“You two,” Mrs. Fang said to her children, “were so incredibly awful.” She stopped walking and knelt beside them, kissing Annie and Buster on their foreheads. Mr. Fang nodded and placed his hand softly on their heads. “You really were terrible,” he said, and the children, against their will, smiled.

In the scenes that deal with Buster and Annie’s adult selves, we find them intent on staying far away from their parents, even as both of them recreate the brilliant chaos that marked their young lives. Buster writes for a men’s magazine called Potent, where he has covered such events as the record-breaking gang bang of porn star Hester Bangs: “She had sex with six hundred and fifty guys in one day,” Buster tells the subjects of his next story—ex-military Nebraskans who have constructed the world’s most powerful spud gun. “I mean, yeah, it sounds great, I guess, but I pretty much sat around while a bunch of hairy, out-of-shape guys with their dicks hanging down waited in line to fuck this woman who looked pretty bored about the whole thing . . . there was this table with food laid out for all the people on set and these naked guys would be standing over the table, constructing these sad little sandwiches and eating handfuls of M&Ms.” In Nebraska, the adult Buster winds up getting shot in the face with the aforementioned spud gun, which causes injuries serious and expensive enough to necessitate a move back in with his parents.

Annie, a movie star, destroys her career by going very unwillingly topless—her anxiety about doing so actually drives her to take off her top before she leaves her trailer, walking across the set to where the cameras are, and giving everyone there the chance to record the event on their phones, publish it online and all over the tabloids. After she finishes off her tarnished reputation by means of an affair with her female costar, Annie also finds herself fleeing Hollywood to join Buster at her parents’ home in Tennessee, where, ever since they were old enough to leave, both children have been so careful not to return.

And so Wilson poses the question of whether art should be made out of destruction and the unwilling participation of others, both in Buster and Annie’s childhood and in their adult lives. It is a difficult problem to settle, and becomes more so when all four Fangs reunite, and it seems that the children’s struggle for control is beginning all over again. This is when Caleb and Camille disappear, leaving a bloody crime scene. Their children, with the reader, are made to wonder whether it is another performance or actual tragedy, and more importantly, whether they should try to participate in it or separate themselves for their own safety.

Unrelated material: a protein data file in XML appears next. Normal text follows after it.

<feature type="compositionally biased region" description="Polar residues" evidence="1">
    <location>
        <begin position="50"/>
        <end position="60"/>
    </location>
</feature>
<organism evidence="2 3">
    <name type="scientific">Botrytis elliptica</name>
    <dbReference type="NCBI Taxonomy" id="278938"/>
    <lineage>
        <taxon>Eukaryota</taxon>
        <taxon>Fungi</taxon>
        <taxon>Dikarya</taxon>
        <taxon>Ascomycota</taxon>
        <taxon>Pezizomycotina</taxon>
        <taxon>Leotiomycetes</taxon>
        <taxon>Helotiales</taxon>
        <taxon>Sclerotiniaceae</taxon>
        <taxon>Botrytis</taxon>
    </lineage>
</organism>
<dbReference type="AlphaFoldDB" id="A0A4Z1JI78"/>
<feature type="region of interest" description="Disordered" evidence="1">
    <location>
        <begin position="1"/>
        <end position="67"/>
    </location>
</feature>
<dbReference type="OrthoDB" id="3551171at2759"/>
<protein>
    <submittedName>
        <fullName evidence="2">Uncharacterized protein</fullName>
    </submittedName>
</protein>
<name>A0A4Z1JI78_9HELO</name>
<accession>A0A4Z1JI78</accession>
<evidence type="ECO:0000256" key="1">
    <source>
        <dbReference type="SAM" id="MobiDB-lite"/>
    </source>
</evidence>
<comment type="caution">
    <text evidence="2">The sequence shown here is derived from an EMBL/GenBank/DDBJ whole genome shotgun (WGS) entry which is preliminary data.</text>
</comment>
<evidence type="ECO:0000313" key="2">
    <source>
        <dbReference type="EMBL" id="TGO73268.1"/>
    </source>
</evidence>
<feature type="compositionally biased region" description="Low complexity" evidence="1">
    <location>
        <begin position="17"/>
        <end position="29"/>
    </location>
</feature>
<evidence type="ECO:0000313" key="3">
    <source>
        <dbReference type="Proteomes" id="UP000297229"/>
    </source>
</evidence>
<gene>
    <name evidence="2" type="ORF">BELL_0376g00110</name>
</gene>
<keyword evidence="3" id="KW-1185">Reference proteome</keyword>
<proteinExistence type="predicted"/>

As Buster and Annie work to negotiate some kind of autonomy within their parents’ artistic endeavors, the solution that emerges is a difficult one. Since we the readers enjoy the spectacles created by the Fangs, we cannot simply throw out the idea that suffering, even when imposed by the artist on another, does produce truth and beauty. Likewise, we must also affirm that no parent, authority figure, or artist should inflict pain on those who have no power to refuse. Wilson’s overall message, captured in the art that Wilson, Caleb, Camille, Buster, and Annie create throughout the novel, seems to be that the ability to find a peaceful space within the tension between suffering and its subsequent product is the true means of escape.

Although Buster and Annie must credit their parents with giving them the means to be creative, it is imperative that the adult children find a way to change the chaos caused by their former lack of control, transforming it into their own creative process. In this way, Kevin Wilson shows us that, though we cannot ever really escape our families, we can make something beautiful as a result of their inevitable influence.  end

Kevin Wilson is the author of one novel, The Family Fang (Ecco, 2011), and one collection of stories, Tunneling to the Center of the Earth (Harper Perennial, 2009), which won a 2010 Alex Award and the 2009 Shirley Jackson Award for Single-Author Collection. Wilson is an assistant professor of English at Sewanee: The University of the South.